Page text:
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Ethics code: IR.FUMS.REC.1399.169


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1- Department of Clinical Biochemistry, School of Medicine, Mashhad University of Medical Sciences, Mashhad, Iran
2- Noncommunicable Diseases Research Center, Fasa University of Medical Sciences, Fasa, Iran
3- Department of Nursing, School of Nursing, Larestan University of Medical Sciences, Larestan, Iran
4- Department of Movement and Sports Sciences, Ghent University, Ghent, Belgium
5- Social Determinants in Health Promotion Research Center, Hormozgan Health Institute, Hormozgan University of Medical Sciences, Bandar Abbas, Iran
6- Noncommunicable Diseases Research Center, Fasa University of Medical Sciences, Fasa, Iran , dehghanaz@gmail.com
Abstract:   (288 Views)
Background & Objectives: Dyslipidemia is a major public health issue worldwide characterized by changes in lipid index such as cholesterol, Low Density Lipoprotein (LDL), High Density Lipoprotein (HDL) and triglycerides (TG).This manuscript aimed to investigate the associated factors of dyslipidemia in Fasa Persian cohort study.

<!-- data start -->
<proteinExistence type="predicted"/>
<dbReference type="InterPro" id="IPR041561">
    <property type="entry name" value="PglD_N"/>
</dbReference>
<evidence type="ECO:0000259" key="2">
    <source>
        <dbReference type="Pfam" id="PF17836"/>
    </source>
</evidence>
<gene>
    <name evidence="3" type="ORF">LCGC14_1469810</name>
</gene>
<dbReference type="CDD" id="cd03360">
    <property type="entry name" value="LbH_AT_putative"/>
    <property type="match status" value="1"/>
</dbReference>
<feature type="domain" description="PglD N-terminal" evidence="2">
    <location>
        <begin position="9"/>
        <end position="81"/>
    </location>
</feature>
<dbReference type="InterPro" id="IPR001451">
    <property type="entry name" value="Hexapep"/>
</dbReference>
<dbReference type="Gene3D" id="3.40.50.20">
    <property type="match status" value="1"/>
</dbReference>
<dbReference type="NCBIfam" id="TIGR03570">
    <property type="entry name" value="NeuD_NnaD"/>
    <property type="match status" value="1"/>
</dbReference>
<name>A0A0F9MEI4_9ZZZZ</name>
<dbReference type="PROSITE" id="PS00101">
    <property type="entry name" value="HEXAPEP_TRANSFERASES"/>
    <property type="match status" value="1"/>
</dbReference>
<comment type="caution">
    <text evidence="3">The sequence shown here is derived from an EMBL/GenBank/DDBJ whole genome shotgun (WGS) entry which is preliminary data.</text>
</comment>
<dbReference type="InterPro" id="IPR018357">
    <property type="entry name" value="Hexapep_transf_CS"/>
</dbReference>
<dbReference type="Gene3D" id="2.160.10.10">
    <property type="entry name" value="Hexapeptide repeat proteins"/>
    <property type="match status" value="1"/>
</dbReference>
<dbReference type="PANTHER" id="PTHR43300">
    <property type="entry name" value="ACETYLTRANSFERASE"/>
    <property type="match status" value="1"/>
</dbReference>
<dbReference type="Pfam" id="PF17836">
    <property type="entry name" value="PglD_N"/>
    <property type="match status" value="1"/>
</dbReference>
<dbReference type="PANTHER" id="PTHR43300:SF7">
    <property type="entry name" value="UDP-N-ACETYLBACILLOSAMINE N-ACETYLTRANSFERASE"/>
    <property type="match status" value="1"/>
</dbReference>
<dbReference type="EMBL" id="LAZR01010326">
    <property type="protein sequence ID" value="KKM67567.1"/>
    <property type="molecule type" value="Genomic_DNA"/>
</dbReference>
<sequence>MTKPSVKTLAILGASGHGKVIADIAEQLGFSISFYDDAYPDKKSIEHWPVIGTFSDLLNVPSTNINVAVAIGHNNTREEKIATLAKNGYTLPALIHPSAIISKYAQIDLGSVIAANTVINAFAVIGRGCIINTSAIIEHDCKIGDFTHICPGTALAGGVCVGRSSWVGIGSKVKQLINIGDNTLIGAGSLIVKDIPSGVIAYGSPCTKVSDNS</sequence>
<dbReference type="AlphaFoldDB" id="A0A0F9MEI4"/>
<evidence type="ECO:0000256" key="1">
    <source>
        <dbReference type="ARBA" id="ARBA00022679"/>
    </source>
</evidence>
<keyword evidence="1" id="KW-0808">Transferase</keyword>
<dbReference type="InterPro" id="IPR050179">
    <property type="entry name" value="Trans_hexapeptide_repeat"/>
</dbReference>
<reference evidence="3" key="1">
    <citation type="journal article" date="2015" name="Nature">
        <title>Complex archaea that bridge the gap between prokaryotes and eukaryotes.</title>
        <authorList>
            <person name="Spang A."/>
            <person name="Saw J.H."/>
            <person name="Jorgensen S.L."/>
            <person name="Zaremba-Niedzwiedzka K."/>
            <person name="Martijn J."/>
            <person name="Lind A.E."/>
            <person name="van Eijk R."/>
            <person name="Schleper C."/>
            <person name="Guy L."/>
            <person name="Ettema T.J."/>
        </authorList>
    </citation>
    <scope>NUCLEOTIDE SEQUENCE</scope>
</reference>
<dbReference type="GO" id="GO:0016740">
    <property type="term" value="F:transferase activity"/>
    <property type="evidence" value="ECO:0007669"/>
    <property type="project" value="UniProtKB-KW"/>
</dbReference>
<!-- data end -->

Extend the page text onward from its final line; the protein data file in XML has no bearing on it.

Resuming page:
Materials & Methods: This cross-sectional study was conducted on the baseline data of Fasa Persian cohort with an initial sample size of 10129 subjects (35-70 years old) in 2021 in Iran. Univariate and multivariate logistic regression models were used to assess the relationship between covariates and dyslipidemia.
Results: The number of males in this study was 4572 and the number of females was 5557. The prevalence of dyslipidemia in them was 40.8% and 27.7%, respectively (p-value < 0.001), and the prevalence of dyslipidemia in the whole study population was 3407 (33.6%).  Dyslipidemia was also more common in alcoholics, opium users, smokers, high glycemic index and higher body mass index (BMI). Men were 1.68 times more likely to have dyslipidemia than women. Opium and cigarette smokers were 1.15 and 1.36 times more likely to have dyslipidemia than non-smokers, respectively. Also, as BMI increases, the likelihood of dyslipidemia becomes higher than the reference group (below 18.5), and people with a BMI greater than 30 have the highest obesity range.
Conclusions: This study showed that the prevalence of dyslipidemia in the studied population was higher in men than in women and several risk factors such as gender differences, body mass index, smoking and opium use are effective in the prevalence of dyslipidemia.
 
     
Type of Study: Research | Subject: Biochemistry
Received: 2023/11/3 | Accepted: 2023/12/2

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This work is licensed under a Creative Commons — Attribution-NonCommercial 4.0 International (CC BY-NC 4.0)